Good autocomplete

Woman using cellphone

I’m not sure whether automatic text completion on a mobile device is a net good. It sometimes saves a few taps, but it seems like it’s at least as likely to cause extra work.

Although I’m ambivalent about autocomplete on my phone, I like it in my text editor. The difference is that in my editor autocomplete is

  • configurable,
  • transparent,
  • intentional.

I value these characteristics, but I understand that not everyone does, especially on a mobile device.


Emacs abbrevs (abbreviations) are completely configurable. The only abbrevs the editor knows about are the ones you ask for, and you can see (and edit) your set of abbrevs in an ordinary text file. You can easily toggle in and out of abbrev-mode, turning all abbrevs on or off.

You can also determine whether an abbrev applies to all modes or just some modes. For example, maybe you’d like imp to automatically expand to

    import matplotlib.pyplot as plt

when writing a Python file, but not when composing an email in which you might wish to call someone an imp.

Abbrevs are not saved by default, but Emacs will ask you when you exit if you’d like to save abbrevs created during your session. This encourages experimentation. You can try out an abbrev before deciding whether to keep it, or define an abbrev for a single task with no intention of keeping it.

Emacs users often use some naming convention so that all their abbrevs begin with a key sequence they’re unlikely to type unless they want it to be expanded. I use “jc” as a prefix, both because these are my initials and because I’m unlikely to type these two letters for any other purpose. (Here’s a grid of other rare two-letter combinations.)

For example, I have an abbrev jciff that expands to the HTML sequence


for the symbol ↔︎ to denote iff (if and only if). The first character is the symbol itself, and the second character is a variation selector asking browsers to render the symbol as text and not as an emoji.

Dynamic abbrevs

An advantage of autocomplete on a mobile device is that you don’t have to go to the effort of programming completions that you might want. Emacs has something similar in what it calls dynamic abbrevs. These are completions based on the text in the file you’re editing.

For example, suppose you’re writing about politician Hery Rajaonarimampianina. After having typed his name once, the second time you could type a few letters of his name and then type Alt-/ to have Emacs fill in the rest. If you haven’t typed enough letters to uniquely determine his name, you can type Alt-/ repeatedly to cycle through the possibilities. Note that you have to initiate the text completion. Emacs will not insert a single character unless explicitly asked to do so.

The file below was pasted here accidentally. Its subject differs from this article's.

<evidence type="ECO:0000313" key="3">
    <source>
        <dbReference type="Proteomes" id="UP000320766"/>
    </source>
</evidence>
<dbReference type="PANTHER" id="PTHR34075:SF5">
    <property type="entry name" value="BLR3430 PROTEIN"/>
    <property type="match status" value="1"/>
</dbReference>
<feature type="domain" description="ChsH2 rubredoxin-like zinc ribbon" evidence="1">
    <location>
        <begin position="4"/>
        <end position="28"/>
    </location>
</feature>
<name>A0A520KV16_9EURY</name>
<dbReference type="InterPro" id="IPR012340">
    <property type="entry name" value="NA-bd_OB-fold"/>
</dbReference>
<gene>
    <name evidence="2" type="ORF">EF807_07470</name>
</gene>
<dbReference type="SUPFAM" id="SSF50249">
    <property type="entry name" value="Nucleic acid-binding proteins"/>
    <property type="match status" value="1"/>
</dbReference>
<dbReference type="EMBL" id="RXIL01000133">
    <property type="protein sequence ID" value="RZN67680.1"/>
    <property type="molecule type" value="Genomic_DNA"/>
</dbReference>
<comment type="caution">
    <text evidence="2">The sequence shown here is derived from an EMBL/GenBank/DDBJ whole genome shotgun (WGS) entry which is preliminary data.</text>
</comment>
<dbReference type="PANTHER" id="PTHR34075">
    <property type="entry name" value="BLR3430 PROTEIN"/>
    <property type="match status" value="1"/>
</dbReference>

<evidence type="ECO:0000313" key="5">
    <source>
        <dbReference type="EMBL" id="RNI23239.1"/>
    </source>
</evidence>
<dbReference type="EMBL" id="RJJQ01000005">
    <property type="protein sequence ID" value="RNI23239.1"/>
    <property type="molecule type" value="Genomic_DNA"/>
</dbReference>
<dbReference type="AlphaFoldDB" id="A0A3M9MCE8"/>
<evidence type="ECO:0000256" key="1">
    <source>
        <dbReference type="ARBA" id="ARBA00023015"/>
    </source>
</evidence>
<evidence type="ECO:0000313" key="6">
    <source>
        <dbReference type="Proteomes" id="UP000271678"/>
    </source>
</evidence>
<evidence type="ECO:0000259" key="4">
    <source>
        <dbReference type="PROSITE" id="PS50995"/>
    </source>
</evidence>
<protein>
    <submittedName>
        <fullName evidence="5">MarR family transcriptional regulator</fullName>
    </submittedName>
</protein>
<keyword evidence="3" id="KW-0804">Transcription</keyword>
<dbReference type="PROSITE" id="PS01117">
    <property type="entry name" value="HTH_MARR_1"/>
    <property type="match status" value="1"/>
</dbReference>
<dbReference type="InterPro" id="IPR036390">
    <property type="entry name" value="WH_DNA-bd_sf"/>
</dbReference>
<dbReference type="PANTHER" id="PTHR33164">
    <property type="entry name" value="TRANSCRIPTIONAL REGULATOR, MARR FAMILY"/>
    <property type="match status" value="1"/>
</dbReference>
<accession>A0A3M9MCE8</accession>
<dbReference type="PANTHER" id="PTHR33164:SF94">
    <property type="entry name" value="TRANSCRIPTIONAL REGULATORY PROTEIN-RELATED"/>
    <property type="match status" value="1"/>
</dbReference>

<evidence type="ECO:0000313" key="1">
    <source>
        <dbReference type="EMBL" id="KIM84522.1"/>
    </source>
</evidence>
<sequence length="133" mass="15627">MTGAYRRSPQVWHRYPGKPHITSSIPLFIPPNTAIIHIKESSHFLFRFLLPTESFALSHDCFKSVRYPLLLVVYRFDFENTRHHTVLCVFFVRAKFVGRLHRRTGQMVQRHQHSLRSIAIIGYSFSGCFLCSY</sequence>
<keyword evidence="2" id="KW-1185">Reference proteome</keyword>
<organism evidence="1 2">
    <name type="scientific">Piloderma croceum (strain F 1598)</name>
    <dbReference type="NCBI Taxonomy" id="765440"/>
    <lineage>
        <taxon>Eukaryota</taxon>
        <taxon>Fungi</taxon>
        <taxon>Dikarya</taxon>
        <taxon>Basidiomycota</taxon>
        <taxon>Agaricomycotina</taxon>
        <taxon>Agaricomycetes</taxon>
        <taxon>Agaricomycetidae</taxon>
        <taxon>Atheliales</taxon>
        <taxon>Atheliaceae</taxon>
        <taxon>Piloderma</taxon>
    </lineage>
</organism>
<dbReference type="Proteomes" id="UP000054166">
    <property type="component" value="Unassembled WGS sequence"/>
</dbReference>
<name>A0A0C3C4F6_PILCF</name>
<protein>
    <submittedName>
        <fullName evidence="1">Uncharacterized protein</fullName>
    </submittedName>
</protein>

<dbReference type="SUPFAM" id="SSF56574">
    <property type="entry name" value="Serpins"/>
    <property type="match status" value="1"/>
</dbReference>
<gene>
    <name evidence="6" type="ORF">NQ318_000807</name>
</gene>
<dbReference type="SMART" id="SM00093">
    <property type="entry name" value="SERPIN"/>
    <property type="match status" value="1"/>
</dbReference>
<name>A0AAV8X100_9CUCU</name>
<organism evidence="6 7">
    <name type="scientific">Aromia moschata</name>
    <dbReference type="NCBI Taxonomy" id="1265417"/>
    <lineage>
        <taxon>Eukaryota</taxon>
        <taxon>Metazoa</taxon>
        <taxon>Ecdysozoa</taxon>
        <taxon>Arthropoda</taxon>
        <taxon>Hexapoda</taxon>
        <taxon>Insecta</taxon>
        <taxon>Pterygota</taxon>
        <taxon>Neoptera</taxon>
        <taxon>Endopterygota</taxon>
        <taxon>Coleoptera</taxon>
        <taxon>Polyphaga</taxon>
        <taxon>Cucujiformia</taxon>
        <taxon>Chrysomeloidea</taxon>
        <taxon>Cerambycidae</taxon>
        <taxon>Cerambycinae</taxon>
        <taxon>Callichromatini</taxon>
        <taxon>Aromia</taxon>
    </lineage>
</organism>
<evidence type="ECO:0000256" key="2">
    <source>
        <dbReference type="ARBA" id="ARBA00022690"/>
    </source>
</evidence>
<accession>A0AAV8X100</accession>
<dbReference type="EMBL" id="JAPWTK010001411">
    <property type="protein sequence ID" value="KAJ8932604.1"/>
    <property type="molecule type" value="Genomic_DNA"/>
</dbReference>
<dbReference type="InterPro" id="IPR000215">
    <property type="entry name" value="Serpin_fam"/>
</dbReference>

What to abbreviate

Of course abbreviations are a matter of personal choice. Some people use text expander programs with hundreds of abbreviations. I reserve editor abbreviations for long blocks of text, such as boilerplate HTML, or text like the example above that is difficult to remember or error-prone to type. I don’t find it worthwhile to have lots of minor shortcuts because I won’t remember that I’ve created them. (See the previous post for a discussion of remembering what you’ve automated.)

If you abbreviate something because you find it hard to remember, you trade the task of remembering the thing itself with the task of remembering the abbreviation. I would be cautious about accepting this trade-off. It’s often better to simply memorize the thing that’s hard to remember, because then you can use it in more contexts.

In the example above I abbreviate two Unicode character code points. I abbreviate these rather than memorizing them because I don’t need to use them very often, but often enough that I’ve had to look them up a few times. I’ve memorized several Unicode code points because I need them often enough to justify memorizing them.

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3 thoughts on “Good autocomplete

  1. It’s a minus for me since its guesses are most often wrong for me, I don’t know of a way to turn it off on iOS.

  2. Normally I like swipe on mobile screen keyboard (swipe finger over letters of word and it predicts the word) but it’s very frustrating when it gets it wrong (partly because it gets it wrong several times in a row when you retry!). It seems to prefer uncommon words over more common words, and it doesn’t learn from my typing. IMO it needs to use a combination of 1) predicting more common words over less common words, and 2) predicting the words you use more frequently.
    One of the most common words I type is my wife’s name. It’s a very common English name but it’s one of the words which autocorrect will try everything it can to avoid me typing that name to the point where it’s easier to type it out letter by letter.
    And when I type uncommon words letter by letter, it autocorrects to something else. I was typing letter by letter because I know you probably don’t know this word – don’t autocorrect me in this instance!

    These suggestions don’t seem like particularly complex things to implement, I don’t think they’re hard problems!

  3. Sort of along those lines, it frustrates me when adding terms to a query produces more results. It’s logically backward. I wrote about this here.

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